DBIx::MyParse::Query - Access the parse tree produced by DBIx::MyParse


        use DBIx::MyParse;
        my $parser = DBIx::MyParse->new();
        my $query = $parser->parse("INSERT INTO table VALUES (1)");
        print $query->getCommand();

        $query->setCommand("SQLCOM_REPLACE");   # Replace INSERT with SELECT
        $query->print();                        # Print modified query as SQL



This module attempts to provide structured access to the parse tree that is produced by MySQL's SQL parser. Since the parser itself is not exactly perfectly structured, please make sure you read this entire document before attempting to make sense of DBIx::MyParse::Query objects.



Returns, as string, the name of SQL command that was parsed. All possible values can be found in enum enum_sql_command in sql/sql_lex.h from the MySQL source.

The commands that are currently supported (that is, a parse tree is created for them) are as follows:

        "SQLCOM_SELECT",        "SQLCOM_DO"

        "SQLCOM_BEGIN",         "SQLCOM_COMMIT",        "SQLCOM_ROLLBACK",


Please note that the returned value is a string, and not an integer. Please read the section COMMANDS below for notes on individual commands


For DESCRIBE, SHOW TABLES, SHOW TABLE STATUS, SHOW DATABASES and SHOW FIELDS, the MySQL parser will rewrite the original query into a SELECT query. The original query type is preserved in getOrigCommand() and the possible values are as follows:


Please see the section "Information Schema Queries" below for more information.


Returns a reference to an array containing, as strings, the various options specified for the query, such as HIGH_PRIORITY, LOW_PRIORITY, DELAYED, IGNORE and the like. Some of the options are not returned with the names you expect, but rather using their internal MySQL names. Some options may be returned more than once.

SQL_NO_CACHE may be returned even if not explicitly present in the query, if the query contains uncacheable elements, eg NOW().


Returns true if $option_name was specified for the query


If there has been a parse error, getCommand() eq "SQLCOM_ERROR". From there on, you can:


Returns the error code as string, in English, as defined in include/mysql_error.h.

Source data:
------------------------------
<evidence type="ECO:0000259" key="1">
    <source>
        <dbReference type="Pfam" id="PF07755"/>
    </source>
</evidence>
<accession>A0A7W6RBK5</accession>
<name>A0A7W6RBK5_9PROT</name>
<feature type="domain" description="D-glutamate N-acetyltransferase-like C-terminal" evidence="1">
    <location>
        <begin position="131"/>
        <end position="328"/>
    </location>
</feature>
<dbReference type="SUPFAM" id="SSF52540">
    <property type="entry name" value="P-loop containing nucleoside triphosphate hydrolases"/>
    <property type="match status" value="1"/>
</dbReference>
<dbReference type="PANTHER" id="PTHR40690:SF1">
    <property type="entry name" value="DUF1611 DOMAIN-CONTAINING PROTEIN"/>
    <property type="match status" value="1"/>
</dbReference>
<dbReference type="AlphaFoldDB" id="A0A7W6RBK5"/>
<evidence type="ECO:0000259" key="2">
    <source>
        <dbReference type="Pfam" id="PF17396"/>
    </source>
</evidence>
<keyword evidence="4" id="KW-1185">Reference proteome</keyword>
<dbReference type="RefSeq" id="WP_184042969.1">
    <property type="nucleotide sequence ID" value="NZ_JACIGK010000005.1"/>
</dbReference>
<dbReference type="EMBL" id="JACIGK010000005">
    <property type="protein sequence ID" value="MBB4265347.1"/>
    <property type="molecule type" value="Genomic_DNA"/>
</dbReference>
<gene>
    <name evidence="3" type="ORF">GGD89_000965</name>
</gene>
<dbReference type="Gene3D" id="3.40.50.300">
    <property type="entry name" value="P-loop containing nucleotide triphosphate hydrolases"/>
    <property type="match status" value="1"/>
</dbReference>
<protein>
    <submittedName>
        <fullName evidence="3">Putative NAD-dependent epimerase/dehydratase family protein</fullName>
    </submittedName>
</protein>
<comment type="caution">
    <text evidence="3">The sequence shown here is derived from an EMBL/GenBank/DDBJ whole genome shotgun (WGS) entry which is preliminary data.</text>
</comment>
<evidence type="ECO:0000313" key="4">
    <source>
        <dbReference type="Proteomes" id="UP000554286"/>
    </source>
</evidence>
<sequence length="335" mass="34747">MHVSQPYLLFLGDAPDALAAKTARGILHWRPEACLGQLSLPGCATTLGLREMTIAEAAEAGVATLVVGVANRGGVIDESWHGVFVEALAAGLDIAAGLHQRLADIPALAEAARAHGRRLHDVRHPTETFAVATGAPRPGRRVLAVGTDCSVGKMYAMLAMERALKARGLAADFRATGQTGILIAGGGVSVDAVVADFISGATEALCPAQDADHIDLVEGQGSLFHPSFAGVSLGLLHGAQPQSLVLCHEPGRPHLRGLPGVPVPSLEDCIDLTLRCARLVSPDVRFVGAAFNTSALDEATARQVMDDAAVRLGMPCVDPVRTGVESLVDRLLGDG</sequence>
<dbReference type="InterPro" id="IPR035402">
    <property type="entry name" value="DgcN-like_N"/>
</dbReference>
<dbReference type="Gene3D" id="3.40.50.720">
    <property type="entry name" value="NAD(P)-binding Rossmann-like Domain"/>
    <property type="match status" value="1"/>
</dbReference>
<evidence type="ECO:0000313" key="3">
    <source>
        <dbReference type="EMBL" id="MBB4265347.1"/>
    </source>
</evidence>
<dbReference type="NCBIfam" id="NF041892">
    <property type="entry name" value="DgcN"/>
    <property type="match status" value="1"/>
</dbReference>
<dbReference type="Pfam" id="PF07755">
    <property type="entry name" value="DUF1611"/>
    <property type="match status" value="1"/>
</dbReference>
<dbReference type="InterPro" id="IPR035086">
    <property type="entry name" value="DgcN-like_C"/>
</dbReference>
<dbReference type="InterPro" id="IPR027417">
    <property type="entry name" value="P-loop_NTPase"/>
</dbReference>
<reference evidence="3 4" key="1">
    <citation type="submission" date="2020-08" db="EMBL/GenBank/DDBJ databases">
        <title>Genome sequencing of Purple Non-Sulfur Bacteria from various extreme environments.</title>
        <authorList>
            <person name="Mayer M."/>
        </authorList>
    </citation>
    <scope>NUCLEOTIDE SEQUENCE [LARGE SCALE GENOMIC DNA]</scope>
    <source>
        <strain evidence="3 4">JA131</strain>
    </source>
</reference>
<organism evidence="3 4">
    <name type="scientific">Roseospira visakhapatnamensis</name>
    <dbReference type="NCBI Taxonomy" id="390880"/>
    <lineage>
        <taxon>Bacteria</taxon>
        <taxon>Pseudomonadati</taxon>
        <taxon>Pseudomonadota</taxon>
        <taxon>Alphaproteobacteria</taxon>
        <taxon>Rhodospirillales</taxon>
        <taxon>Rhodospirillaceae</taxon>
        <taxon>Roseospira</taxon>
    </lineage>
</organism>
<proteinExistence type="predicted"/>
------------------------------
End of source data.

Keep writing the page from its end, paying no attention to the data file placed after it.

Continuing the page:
Returns the error code as integer.


Returns the entire error message, in the language of the MySQL installation. This is the same text the mysql client will print for an identical error.


Returns a null-terminated string containing the SQLSTATE error code. The error code consists of five characters. "00000" means "no error". The values are specified by ANSI SQL and ODBC.

The parser is supposed to only report syntax errors with "ER_PARSE_ERROR", however due to the way MySQL works, this is not always the case. Sometimes the parser would do things during the actual parsing process that common sense would say should be done after. Therefore, expect other errors as well. For a list of possible values, please see:




Returns a reference to the array of the items the SELECT query will return, each being a Item object.



Rreturns a reference to the array of tables specified in the query. Each table is also an Item object for which getType() eq "TABLE_ITEM" which contains information on the Join type, join conditions, indexes, etc. See DBIx::MyParse::Item for information on how to extract the individual properties.


Returns an Item object that is the root of the tree containing all the WHERE conditions.


Operates the same way as getWhere() but for the HAVING clause.


Returns a reference to an array containing one Item object for each GROUP BY condition.


Returns a reference to an array containing the individual Items from the ORDER BY clause.


Returns a reference to a two-item array containing the two parts of the LIMIT clause as Item objects.


getSelectItems() will return the expressions being executed.


my $array_ref = $query->getUpdateFields()

Returns a reference to an array containing the fields that the query would update.

my $array_ref = $query->getUpdateValues()

Returns a reference to an array containing the values that will be assigned to the fields being updated.

getTables(), getWhere(), getOrder() and getLimit() can also be used for update queries.